About two-thirds of the way through, the imagination momentarily flags and some of the jokes fall flat, but that does not stop its quartet of inexhaustible young players from winding up the evening with a renewed flurry of good humor.

The show, though given a funky update and decorated with the graffiti of designer Geoffrey M. Curley's inner-city scenery, sticks to Shakespeare's story, in which two sets of twins, Antipholus and Dromio of Ephesus and Antipholus and Dromio of Syracuse, are forever being mistaken in their identities until everything is unscrambled for a happy ending.

Gregory J. Qaiyum, boundlessly animated, portrays the Ephesian Antipholus and Charles Anthony Burks is his servant Dromio-or, as they say in hip-hop rhythm, Droh-mee-oh, oh-oh-ee-oh, ee-oh, ee-oh. Jordan-Allen Dutton is the Antipholus of Syracuse and Erik Weiner is his Dromio. They also play wives, sisters, physicians, jewelers, nuns, prostitutes, policemen and various other supporting characters.

They do this at a breakneck pace, singing songs, telling dumb jokes and rattling off the tongue twisting rhymes and the loads of pop culture references without a missed beat.

At one side, composer J.A.Q. (Jeffrey Qaiyum, Gregory's brother), acts as deejay, turntablist, sound effects man and cheerleader for their high jinks. Through it all, they appear to be having a very good time. And who can blame them? They've come up with a fresh and happy entertainment.
       - The Chicago Tribune
Shakespeare. Hip-hop. . .The Bomb-itty boys make the two sound as though they were made for each other. . .Twice as fresh and twice as clever as Return to the Forbidden Planet. . .It's the rappers that steal the show, moving with an energy and a grace that is a spectacle in itself. . .The exuberance that sells from the stage creates a hugely positive atmosphere and the crowd are soon clapping, waving their hands in the air and whooping.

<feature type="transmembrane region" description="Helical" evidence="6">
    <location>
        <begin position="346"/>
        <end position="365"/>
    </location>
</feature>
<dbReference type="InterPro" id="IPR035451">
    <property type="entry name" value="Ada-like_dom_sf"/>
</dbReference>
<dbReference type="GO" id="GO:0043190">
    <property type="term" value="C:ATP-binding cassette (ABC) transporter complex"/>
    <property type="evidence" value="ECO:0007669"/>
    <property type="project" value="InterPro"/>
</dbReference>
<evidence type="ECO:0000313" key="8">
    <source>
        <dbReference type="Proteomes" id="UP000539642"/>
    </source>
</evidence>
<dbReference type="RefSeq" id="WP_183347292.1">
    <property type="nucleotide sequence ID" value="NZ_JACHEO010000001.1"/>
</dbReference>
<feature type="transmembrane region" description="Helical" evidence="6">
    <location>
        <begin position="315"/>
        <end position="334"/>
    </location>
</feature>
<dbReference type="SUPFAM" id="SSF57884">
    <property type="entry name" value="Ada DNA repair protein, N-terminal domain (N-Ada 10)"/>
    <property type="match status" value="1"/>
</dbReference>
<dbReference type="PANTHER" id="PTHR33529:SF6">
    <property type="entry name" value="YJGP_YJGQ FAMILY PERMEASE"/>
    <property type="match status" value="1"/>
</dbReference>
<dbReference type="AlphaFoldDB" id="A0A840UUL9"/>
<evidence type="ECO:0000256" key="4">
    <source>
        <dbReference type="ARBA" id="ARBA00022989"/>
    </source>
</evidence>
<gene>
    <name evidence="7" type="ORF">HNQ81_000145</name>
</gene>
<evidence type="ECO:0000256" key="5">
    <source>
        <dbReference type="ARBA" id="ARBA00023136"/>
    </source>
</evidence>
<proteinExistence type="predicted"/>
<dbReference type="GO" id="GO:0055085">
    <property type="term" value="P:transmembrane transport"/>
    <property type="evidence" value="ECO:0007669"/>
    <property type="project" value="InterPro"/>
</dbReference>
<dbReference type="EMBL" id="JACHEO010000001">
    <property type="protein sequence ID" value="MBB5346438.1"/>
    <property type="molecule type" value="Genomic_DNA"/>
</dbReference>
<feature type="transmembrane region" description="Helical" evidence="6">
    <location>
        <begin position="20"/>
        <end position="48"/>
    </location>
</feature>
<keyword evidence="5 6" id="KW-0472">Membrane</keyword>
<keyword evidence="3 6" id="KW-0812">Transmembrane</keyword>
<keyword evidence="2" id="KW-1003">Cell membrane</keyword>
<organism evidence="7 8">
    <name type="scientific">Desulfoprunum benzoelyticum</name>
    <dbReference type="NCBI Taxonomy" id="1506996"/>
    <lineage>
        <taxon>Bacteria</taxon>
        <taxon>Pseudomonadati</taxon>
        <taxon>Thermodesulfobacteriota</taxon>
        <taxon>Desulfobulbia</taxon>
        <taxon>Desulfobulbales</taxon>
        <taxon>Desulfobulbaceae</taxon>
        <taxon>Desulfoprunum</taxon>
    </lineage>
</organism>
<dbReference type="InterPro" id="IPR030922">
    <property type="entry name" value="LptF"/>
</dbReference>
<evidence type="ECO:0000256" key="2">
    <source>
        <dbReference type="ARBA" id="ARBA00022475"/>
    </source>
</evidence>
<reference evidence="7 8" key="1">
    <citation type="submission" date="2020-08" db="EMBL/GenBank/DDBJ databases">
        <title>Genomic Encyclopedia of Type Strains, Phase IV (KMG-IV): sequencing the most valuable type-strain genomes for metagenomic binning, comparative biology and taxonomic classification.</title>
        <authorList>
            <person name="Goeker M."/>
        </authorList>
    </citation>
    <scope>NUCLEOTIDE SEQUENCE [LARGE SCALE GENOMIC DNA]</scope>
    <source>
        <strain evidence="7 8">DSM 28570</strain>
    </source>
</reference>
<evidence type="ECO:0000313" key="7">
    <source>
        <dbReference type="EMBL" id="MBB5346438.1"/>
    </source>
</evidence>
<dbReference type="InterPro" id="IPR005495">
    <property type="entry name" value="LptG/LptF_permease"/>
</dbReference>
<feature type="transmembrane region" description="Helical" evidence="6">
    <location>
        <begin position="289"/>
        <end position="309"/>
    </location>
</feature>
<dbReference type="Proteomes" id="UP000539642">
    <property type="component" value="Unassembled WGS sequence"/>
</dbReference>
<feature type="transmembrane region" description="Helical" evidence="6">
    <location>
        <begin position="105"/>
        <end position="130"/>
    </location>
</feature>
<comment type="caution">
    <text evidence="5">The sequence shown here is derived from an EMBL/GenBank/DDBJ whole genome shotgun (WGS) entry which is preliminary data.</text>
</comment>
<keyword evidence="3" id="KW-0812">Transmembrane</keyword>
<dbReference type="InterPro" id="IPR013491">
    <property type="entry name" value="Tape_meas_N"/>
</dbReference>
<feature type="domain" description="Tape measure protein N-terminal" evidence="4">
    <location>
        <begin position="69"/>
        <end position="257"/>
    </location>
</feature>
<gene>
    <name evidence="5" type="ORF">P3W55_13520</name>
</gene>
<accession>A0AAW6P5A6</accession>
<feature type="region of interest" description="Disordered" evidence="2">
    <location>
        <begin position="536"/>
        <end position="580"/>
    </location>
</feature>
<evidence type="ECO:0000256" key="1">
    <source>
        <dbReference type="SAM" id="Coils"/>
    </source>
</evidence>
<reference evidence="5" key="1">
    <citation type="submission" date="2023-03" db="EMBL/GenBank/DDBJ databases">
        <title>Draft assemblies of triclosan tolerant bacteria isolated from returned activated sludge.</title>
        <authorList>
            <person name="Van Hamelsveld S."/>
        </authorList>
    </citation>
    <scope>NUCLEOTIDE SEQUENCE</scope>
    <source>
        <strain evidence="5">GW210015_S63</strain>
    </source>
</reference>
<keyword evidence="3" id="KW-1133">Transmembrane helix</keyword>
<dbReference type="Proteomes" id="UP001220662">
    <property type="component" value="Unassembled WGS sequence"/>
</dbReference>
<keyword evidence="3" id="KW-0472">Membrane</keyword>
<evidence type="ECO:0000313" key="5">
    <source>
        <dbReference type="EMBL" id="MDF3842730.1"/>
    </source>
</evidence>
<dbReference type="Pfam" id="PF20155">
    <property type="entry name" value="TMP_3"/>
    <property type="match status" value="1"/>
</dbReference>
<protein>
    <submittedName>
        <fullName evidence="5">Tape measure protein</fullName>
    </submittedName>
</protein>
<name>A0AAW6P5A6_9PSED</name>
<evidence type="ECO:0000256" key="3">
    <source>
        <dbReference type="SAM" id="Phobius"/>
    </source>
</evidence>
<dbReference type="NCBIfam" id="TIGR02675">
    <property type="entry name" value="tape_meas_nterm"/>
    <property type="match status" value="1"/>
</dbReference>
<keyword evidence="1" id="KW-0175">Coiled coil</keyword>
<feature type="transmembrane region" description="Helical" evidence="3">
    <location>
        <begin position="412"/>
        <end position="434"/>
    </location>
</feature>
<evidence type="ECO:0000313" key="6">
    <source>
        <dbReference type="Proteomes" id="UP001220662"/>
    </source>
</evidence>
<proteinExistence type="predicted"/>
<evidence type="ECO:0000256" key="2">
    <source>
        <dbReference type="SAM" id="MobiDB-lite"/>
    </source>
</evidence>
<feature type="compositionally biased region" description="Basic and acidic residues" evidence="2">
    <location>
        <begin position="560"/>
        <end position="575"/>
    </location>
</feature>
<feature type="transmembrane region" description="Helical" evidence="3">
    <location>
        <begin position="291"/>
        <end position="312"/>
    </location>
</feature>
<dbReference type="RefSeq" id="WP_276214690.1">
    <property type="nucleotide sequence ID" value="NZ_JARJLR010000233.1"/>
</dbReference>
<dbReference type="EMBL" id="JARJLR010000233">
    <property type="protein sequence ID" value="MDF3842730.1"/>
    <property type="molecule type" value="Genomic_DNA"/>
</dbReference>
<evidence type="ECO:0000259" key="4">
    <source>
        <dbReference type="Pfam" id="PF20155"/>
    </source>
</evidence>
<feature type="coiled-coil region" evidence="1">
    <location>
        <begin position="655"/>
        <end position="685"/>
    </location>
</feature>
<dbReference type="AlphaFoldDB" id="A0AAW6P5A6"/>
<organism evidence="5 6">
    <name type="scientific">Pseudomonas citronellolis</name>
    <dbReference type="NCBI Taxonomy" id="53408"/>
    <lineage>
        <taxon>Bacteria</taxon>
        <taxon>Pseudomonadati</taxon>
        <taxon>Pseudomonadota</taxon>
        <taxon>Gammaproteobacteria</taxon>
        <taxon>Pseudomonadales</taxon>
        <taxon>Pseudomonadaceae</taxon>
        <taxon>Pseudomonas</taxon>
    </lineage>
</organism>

- The Scotsman
"The four writers-performers rap their take on Willy's comedy with enviable wit and panache...It's mad catchy."
       - The Village Voice
"Bomb-itty of Errors is the most joyfully hilarious Shakespeare I've seen. What makes it more than a hipster's lark is its heady joy in language that's alive and changing. The pulse of the production's energy bounces off the beat of its verbal ingenuity - as Shakespeare enjoyed the musical richness of words, spontaneous punning, rhyme, alliteration, linguistic invention. You must see it!"
       - The New York Observer
"It's part farce, part parody, a bit musical, and a bit of a drag show. But don't bother trying to classify it - The Bomb-itty of Errors is a witty and irresistible hit. Billed as an "add-RAP-tation" of Willy Shakespeare's The Comedy of Errors, the show has entered its fourth month of a highly successful New York City run. It's intelligently written and hysterically performed by five young men who effortlessly shift roles, rapping through every major character in the play, with a few new ones thrown in. Producer Daryl Roth, a champion of young audiences, ushered the piece into its current home at a new Off-Broadway theatre, 45 Bleecker, after discovering it at New York University. You may wonder what rap has to do with Shakespeare but if the bard were alive today he might well be a rapper. Rap's fast and furious wordplay, commanding rhythms, and social reflectivity yield some of the most relevant poetry of our time. And Shakespeare was a master of the collision of forms. The ancient, the political, the historical, and the bawdy - everything was incorporated into his storytelling. Bomb-itty is rap at its best, theatre at its most compelling." From Julie Taymor's article about The Bomb-itty in Vogue Magazine (May 2000)
       - Julie Taymor (Director of The Lion King and Titus)
"One of the most innovative and sexiest pieces of theatre I've seen in insanely talented cast...pure theatrical magic...the future of the American theatre"
       - LGNY (Lesbian and Gay New York)
The Bomb-itty of Errors, already an off-Broadway hit, pulls it off faultlessly. . .breathtaking to watch: their overwhelming exuberance is completely infectious. . .It's a joy from start to finish and a definite Festival highlight.
       - Metro